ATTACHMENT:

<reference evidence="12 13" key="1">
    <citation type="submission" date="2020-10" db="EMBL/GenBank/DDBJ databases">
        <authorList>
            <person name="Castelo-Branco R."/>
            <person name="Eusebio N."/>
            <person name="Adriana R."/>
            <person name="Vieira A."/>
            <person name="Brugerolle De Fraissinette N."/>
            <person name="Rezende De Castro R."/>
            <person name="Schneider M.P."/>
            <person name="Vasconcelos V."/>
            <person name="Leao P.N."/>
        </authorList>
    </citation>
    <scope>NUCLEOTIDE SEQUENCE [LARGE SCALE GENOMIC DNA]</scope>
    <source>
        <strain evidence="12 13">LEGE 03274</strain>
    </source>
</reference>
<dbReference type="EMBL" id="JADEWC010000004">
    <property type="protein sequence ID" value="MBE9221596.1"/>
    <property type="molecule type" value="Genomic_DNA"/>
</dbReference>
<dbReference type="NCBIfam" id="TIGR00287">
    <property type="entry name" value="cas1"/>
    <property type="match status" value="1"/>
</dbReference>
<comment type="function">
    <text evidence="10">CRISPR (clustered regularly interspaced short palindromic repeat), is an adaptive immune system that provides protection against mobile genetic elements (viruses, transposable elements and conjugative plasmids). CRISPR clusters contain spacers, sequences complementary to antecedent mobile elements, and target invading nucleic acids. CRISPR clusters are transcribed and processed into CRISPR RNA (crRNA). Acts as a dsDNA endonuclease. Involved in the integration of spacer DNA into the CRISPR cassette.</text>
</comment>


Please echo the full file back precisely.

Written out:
<reference evidence="12 13" key="1">
    <citation type="submission" date="2020-10" db="EMBL/GenBank/DDBJ databases">
        <authorList>
            <person name="Castelo-Branco R."/>
            <person name="Eusebio N."/>
            <person name="Adriana R."/>
            <person name="Vieira A."/>
            <person name="Brugerolle De Fraissinette N."/>
            <person name="Rezende De Castro R."/>
            <person name="Schneider M.P."/>
            <person name="Vasconcelos V."/>
            <person name="Leao P.N."/>
        </authorList>
    </citation>
    <scope>NUCLEOTIDE SEQUENCE [LARGE SCALE GENOMIC DNA]</scope>
    <source>
        <strain evidence="12 13">LEGE 03274</strain>
    </source>
</reference>
<dbReference type="EMBL" id="JADEWC010000004">
    <property type="protein sequence ID" value="MBE9221596.1"/>
    <property type="molecule type" value="Genomic_DNA"/>
</dbReference>
<dbReference type="NCBIfam" id="TIGR00287">
    <property type="entry name" value="cas1"/>
    <property type="match status" value="1"/>
</dbReference>
<comment type="function">
    <text evidence="10">CRISPR (clustered regularly interspaced short palindromic repeat), is an adaptive immune system that provides protection against mobile genetic elements (viruses, transposable elements and conjugative plasmids). CRISPR clusters contain spacers, sequences complementary to antecedent mobile elements, and target invading nucleic acids. CRISPR clusters are transcribed and processed into CRISPR RNA (crRNA). Acts as a dsDNA endonuclease. Involved in the integration of spacer DNA into the CRISPR cassette.</text>
</comment>